The Expanded Public Works Programme (EPWP) presented its Phase 3 progress report to the Public Works Committee today. What is contained in it is a mix bag of headways and challenges.
The EPWP is one of the programmes charged with the task of creating employment opportunities at grassroots level. It dispenses its mandate through its wide range of programmes that cut across different sectors of our communities.
Mr Stanley Henderson, Deputy Director of EPWP, said the third phase of EPWP has already reached a 60% target and that is well above the 50% target set for this phase that lapses at the end of the coming financial year.
“Currently, EPWP programmes have created well over 630 718 work opportunities against the second quarter target of 522 760 by the end of 201415. These work opportunities represent 120% of its overall target.”
This forecast emerges against an expenditure pattern that is kept under a tight control. “The current payment of EPWP programmes, which comprise compensation of employees’ expenditure, is currently R85.8m, equivalent to 64% of the total allocation for the EPWP. And this forecast reflects that our programmes are still within the guideline of their net expenditure.”
Critical among its programmes is the social sector programme. According to Mr Henderson, this programme has achieved its 55% employment target and has fortified its effort in improving the early childhood, community based health care programmes dedicated to taking care of those infected and affected by HIVAids and TB. And the aim of the department now is to institutionalise its programmes to ensure that they are managed efficiently and effectively.
Mr Henderson, though, said that deficiencies in reporting and recording of performances and activities of EPWP programmes are one of the major challenges their programmes are faced with, and this is a challenge that cuts across a variety of the EPWP sector programmes.
“The recording and reporting of performances is still a miss. We can do better. To improve in this regard, we have now decided to send our own personnel to training those charged with our programmes in municipalities and provinces. And by law all government activities and programmes have to be recorded and records should be kept in archive for at least five years or more for purposes of institutionalising its memory.”
Regarding employment targets among the designated groups: women, youth and disabled people, Mr Henderson told the Committee that EPWP programmes have overall achieved the 55% target of women employment in the designated sphere of designated groups.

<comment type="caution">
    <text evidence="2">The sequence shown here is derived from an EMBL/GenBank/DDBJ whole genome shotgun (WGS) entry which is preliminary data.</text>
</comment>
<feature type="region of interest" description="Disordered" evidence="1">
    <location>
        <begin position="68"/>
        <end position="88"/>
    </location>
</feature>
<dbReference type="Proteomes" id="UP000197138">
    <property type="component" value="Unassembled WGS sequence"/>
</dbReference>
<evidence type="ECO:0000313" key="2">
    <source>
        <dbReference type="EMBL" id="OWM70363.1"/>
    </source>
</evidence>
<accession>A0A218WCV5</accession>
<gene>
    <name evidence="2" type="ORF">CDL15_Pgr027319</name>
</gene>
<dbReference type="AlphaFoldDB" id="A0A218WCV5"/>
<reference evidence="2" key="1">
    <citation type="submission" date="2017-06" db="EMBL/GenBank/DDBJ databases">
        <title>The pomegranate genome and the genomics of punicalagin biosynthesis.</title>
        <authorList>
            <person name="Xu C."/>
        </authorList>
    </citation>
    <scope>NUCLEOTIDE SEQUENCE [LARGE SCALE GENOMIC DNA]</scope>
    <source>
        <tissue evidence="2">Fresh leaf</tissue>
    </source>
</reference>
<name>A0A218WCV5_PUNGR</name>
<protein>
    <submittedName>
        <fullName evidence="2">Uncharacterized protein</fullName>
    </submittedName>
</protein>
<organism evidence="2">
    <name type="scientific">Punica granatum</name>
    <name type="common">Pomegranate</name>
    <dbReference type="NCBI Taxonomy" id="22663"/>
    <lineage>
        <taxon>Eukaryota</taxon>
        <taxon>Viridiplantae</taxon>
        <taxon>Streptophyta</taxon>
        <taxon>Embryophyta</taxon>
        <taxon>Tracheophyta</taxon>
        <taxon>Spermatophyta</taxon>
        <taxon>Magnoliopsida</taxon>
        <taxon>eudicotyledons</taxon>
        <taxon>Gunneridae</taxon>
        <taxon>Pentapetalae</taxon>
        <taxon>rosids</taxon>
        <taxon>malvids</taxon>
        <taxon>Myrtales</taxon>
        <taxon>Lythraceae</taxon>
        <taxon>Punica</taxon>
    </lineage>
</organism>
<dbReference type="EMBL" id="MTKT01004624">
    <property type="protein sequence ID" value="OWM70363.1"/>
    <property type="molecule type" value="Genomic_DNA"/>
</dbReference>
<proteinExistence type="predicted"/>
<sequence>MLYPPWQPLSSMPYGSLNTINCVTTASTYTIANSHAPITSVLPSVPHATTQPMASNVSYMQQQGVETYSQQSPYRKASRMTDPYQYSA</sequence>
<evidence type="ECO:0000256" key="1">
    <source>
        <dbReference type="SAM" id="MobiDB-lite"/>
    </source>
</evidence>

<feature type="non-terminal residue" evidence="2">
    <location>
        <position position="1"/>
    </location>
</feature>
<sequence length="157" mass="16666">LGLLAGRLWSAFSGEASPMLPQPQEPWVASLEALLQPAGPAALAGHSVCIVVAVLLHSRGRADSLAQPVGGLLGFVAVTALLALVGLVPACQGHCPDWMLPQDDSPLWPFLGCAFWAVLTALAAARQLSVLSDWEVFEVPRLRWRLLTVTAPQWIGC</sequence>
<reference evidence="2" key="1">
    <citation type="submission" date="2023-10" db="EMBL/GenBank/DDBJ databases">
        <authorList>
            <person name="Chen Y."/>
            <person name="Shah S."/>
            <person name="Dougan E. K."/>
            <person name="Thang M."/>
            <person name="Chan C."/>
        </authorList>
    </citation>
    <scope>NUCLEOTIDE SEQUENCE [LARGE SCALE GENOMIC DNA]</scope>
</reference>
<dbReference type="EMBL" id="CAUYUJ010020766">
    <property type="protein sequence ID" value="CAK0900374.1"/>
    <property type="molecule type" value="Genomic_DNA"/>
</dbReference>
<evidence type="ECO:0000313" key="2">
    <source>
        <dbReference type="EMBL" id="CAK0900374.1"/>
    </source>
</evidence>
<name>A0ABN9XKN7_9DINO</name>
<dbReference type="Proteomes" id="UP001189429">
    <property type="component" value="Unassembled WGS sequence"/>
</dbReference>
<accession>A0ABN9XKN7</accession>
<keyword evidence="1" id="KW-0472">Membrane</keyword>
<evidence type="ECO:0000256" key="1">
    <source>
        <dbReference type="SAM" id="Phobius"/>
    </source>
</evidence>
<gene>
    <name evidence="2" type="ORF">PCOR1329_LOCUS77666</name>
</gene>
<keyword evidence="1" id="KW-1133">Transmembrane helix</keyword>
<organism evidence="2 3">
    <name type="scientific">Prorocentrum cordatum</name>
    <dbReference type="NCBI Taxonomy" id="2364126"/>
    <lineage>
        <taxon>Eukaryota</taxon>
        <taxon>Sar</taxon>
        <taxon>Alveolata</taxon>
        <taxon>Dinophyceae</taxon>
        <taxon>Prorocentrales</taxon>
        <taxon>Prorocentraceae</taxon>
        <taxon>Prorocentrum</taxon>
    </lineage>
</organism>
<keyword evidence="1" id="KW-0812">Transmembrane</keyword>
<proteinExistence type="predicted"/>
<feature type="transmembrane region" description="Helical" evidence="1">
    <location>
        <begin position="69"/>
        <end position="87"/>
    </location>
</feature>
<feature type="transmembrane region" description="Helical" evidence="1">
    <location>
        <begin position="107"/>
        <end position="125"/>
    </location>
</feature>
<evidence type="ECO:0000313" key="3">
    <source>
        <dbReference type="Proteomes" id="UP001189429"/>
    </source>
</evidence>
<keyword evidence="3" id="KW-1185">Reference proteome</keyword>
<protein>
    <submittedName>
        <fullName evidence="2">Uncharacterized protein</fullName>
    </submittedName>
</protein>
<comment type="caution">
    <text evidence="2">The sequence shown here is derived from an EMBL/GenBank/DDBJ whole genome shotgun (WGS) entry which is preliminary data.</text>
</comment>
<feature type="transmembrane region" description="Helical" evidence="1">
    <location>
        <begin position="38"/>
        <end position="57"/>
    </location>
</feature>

And it achieved 46% of youth employment against a 55% target and 1% with regard to people with disabilities, recording a 1% deficit. Of all programme sectors, it is the environment and culture that achieved the 55% youth target.
Mr James Masango said that something needs to be done to ensure that set targets are met with regard to the employment of disabled people in EPWP programmes.
“Perhaps, there should be a carrot and a stick approach when it comes to the set employment targets of disabled people. We often hear excuses upon excuses. Those who don’t adhere to set targets must be taken to task. And those who do need to be given incentives. And that is how we can rectify this matter.”
Mr Kenneth Mubu decried the allegations that EPWP programmes are used to consolidate political patronage. “l am representing rural communities and I have heard of allegations that EPWP employment programmes are used to entice people to vote for certain political parties.
This needs to be looked at because everyone is entitled to benefit from these programmes. I will do my level best to come forward with evidence with regard to these concerns.”
The Chairperson of the Committee, Mr Ben Martins, made it abundantly clear that these programmes should not be utilised for any political gain, but should serve the employment interests of all South Africans irrespective of which party one belongs to.
“Government services are there for all people of this county, irrespective of which party they belong to or voted for. If there is such evidence you need to bring it forward, because it is our view as the Committee that the Department of Public Works should not be seen to encourage such activities.”
In his concluding remarks and in reference to employment targets set for disabled people, Mr Martins said the Committee must look closely at the issue of target setting because it remains a concern.
“For instance, there is a tendency by some government entities to set low targets when they know very well that they can achieve beyond the threshold they set for themselves.
We have to interrogate the issue of target setting by government entities against the national target, to consolidate the level of their enhancement. We will use our oversight mandate to ensure that targets are not only set, but are also met. And that is the only way we as a Committee can contribute to the ideal of a better life for all.”
Source : Parliament of South Africa